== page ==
The HVAC System in Your Shooting Range

Because air quality needs to be one of your highest priorities, an efficient and quality HVAC system in your shooting range is essential.

Visiting the local gun range is a great and exciting way for your clients to practice their aim, perfect their shot, and improve their skills. But without a decent HVAC system installed in your firing range, the air quality can be harmful to your customers’ health. Air quality is paramount when building an indoor shooting range.

Learn more about the importance of an effective and efficient HVAC system in your indoor firing range below.

Things To Look Out For When Buying an HVAC System in Your Shooting Range

There are many claims made by HVAC suppliers stating they can supply your indoor range with 200 to 400% more fresh air than other systems on the market. Sure, that is doable, but it’ll cost you! Make sure that you ask your provider for all data and documentation supporting and confirming you are getting what they say they are supplying.

In standard Recirculation systems, you can expect 25% of the total Range Supply Air to be fresh, outside air, which is typical if you are trying to get 50-75 fpm airflow at the shooter and downrange. Fresh, outdoor air is necessary to control the carbon monoxide levels inside the range. Recirculating the same air without incorporating some new, fresh air will put range employees and patrons at a considerable risk of breathing in toxic air.

To have 200 to 400% “more” fresh air than a typical Recirculation system, the following would be necessary and/or occur:

  • Operational and energy costs would increase as the system efficiencies would decrease.
  • The system’s ability to control humidity would be lost unless a much larger unit with the necessary cooling capacity is put in place.
  • Equipment size would need to increase to match the increased cooling demands.

Can HVAC Purge Systems Really Generate 200 to 400% “More” Fresh Air?

Guidelines set by the National Institute for Occupational Safety and Health (NIOSH) require airflow from behind the shooter downrange at 75 fpm. In a Purge system, 100% of the total Range Supply Air is fresh, outdoor air. Using mechanical cooling with Purge systems would require equipment with three times the amount of cooling capacity and operational costs. This results from 100% of the Range Supply Air being conditioned from the outside temps and humidity levels down to the indoor range conditions you desire. Once the conditioned air flows down the range, 100% of it is put into the atmosphere. This process recaptures none of the energy put into the Range Supply Air, making it a much less efficient system. Dryer climates have greater success using evaporative cooling with Purge systems. They use far less energy than mechanical cooling systems while adding moisture to dry air.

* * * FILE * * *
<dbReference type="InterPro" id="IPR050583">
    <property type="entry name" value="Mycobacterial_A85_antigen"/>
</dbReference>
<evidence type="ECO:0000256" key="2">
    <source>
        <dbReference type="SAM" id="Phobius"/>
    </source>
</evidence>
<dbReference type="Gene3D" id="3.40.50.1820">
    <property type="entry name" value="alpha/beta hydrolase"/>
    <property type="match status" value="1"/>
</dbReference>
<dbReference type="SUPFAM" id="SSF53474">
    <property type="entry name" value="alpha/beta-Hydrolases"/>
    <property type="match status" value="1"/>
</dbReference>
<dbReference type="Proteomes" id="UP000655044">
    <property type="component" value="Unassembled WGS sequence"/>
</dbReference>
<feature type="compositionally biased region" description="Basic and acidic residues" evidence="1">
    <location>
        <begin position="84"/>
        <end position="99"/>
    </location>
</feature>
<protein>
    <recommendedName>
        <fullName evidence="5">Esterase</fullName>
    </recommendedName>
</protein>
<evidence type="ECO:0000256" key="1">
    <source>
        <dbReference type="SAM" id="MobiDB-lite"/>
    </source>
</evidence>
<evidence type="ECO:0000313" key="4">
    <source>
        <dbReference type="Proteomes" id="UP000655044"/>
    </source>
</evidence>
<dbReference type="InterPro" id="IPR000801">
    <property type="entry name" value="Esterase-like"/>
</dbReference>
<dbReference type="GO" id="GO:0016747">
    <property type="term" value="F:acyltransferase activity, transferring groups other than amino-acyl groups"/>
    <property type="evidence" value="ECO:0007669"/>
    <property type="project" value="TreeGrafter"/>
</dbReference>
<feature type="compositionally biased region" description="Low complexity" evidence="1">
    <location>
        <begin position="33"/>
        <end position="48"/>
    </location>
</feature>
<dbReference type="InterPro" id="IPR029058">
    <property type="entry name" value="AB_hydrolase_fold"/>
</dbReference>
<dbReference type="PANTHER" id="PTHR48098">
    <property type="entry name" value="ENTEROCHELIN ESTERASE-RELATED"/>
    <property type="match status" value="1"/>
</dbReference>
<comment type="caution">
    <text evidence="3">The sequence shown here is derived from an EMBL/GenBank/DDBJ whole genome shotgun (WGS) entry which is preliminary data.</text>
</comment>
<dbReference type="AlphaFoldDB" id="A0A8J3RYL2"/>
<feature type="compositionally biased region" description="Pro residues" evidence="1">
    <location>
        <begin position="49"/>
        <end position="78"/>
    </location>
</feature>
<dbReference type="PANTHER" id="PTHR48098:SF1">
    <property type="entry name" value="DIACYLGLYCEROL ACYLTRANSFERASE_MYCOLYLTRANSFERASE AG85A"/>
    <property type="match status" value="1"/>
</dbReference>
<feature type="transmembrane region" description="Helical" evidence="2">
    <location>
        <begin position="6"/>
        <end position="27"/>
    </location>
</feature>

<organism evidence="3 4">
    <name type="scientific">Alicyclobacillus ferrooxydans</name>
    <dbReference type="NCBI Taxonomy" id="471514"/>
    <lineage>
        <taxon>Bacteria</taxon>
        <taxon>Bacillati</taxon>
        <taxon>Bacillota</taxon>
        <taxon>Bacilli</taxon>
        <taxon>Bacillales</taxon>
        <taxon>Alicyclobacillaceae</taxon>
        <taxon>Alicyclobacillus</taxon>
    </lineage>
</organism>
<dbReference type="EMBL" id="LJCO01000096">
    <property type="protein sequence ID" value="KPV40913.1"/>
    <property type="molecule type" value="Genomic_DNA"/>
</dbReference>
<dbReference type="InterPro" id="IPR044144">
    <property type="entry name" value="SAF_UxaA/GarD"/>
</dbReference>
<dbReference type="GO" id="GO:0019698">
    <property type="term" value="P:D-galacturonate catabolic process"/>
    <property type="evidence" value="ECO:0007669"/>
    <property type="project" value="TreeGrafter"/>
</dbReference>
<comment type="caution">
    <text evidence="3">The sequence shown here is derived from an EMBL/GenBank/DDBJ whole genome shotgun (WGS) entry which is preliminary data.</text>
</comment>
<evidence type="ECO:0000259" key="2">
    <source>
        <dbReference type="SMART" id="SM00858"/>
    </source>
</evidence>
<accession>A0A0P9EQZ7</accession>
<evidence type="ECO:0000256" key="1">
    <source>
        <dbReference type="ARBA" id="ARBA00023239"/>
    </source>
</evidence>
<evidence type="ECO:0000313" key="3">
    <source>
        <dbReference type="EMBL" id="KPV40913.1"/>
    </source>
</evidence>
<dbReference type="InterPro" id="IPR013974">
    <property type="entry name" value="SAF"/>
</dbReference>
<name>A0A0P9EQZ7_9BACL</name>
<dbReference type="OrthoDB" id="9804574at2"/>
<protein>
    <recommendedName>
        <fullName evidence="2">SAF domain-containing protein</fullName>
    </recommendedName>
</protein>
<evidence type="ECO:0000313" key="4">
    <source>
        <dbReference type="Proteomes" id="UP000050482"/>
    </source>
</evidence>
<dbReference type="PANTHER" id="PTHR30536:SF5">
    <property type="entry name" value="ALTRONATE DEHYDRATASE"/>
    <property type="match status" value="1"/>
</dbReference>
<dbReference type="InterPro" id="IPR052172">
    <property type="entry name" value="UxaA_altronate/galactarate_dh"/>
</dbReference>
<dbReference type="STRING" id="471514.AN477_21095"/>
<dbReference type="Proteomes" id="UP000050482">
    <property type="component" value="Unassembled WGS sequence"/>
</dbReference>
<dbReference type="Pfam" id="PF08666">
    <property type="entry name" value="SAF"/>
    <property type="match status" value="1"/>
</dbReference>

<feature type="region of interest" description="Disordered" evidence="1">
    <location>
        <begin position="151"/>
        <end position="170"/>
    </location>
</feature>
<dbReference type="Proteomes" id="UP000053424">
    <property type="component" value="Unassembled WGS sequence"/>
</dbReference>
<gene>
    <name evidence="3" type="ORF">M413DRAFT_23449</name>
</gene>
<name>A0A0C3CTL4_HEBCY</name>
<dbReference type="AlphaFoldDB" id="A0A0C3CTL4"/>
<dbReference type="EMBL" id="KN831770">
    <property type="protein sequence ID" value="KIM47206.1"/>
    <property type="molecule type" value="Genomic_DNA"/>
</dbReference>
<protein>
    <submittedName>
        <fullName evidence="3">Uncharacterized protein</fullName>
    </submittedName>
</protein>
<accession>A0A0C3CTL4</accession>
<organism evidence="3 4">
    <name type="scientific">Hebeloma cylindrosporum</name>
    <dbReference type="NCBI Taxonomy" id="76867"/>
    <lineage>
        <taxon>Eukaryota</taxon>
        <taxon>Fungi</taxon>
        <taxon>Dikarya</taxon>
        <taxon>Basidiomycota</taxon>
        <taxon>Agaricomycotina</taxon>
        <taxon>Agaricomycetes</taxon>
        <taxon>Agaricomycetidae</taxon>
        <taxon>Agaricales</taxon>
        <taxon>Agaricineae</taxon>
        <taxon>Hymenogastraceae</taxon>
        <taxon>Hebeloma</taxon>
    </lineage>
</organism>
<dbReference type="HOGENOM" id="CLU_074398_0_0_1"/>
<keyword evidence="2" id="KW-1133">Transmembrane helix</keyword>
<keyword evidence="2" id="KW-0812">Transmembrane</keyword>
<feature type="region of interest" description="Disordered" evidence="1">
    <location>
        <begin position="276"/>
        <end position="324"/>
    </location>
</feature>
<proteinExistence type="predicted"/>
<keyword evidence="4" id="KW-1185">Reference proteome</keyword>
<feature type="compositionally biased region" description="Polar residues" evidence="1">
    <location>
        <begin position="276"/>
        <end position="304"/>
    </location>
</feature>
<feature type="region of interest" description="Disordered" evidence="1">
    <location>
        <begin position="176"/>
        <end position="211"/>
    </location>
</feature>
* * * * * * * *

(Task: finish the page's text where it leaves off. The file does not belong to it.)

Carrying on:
To achieve 200 to 400% “more” fresh air than a typical Purge system, the following would be necessary and would occur:

  • Fans with 200 to 400% greater capacity.
  • Fan energy consumption instantly increases to accommodate 200 to 400% greater capacity.
  • Equipment costs would increase as a result of the 200 to 400% increase in equipment size.
  • The Velocity of air going through the range would be 200 to 400%, which is much higher than the NIOSH recommendations.
  • The volume of air moving down the range would be 200 to 400% greater.

Obtaining Laminar Flow to Move Lead and Toxic Fumes Away from the Shooter

Laminar airflow is a critical part of all range ventilation system designs. The amount and severity of toxic fumes are greatly reduced when the airflow approaching and passing the shooter is laminar. Turbulent airflow can cause lead dust and hazardous fumes right to the shooter. Systems that are property designed provide laminar airflow for standing, kneeling, and prone shooting positions. Some businesses will market that by angling the stalls or removing diffusers, you’ll meet OSHA standards. However, the engineering does not lie — directing air around and over the shooter is crucial for keeping them safe.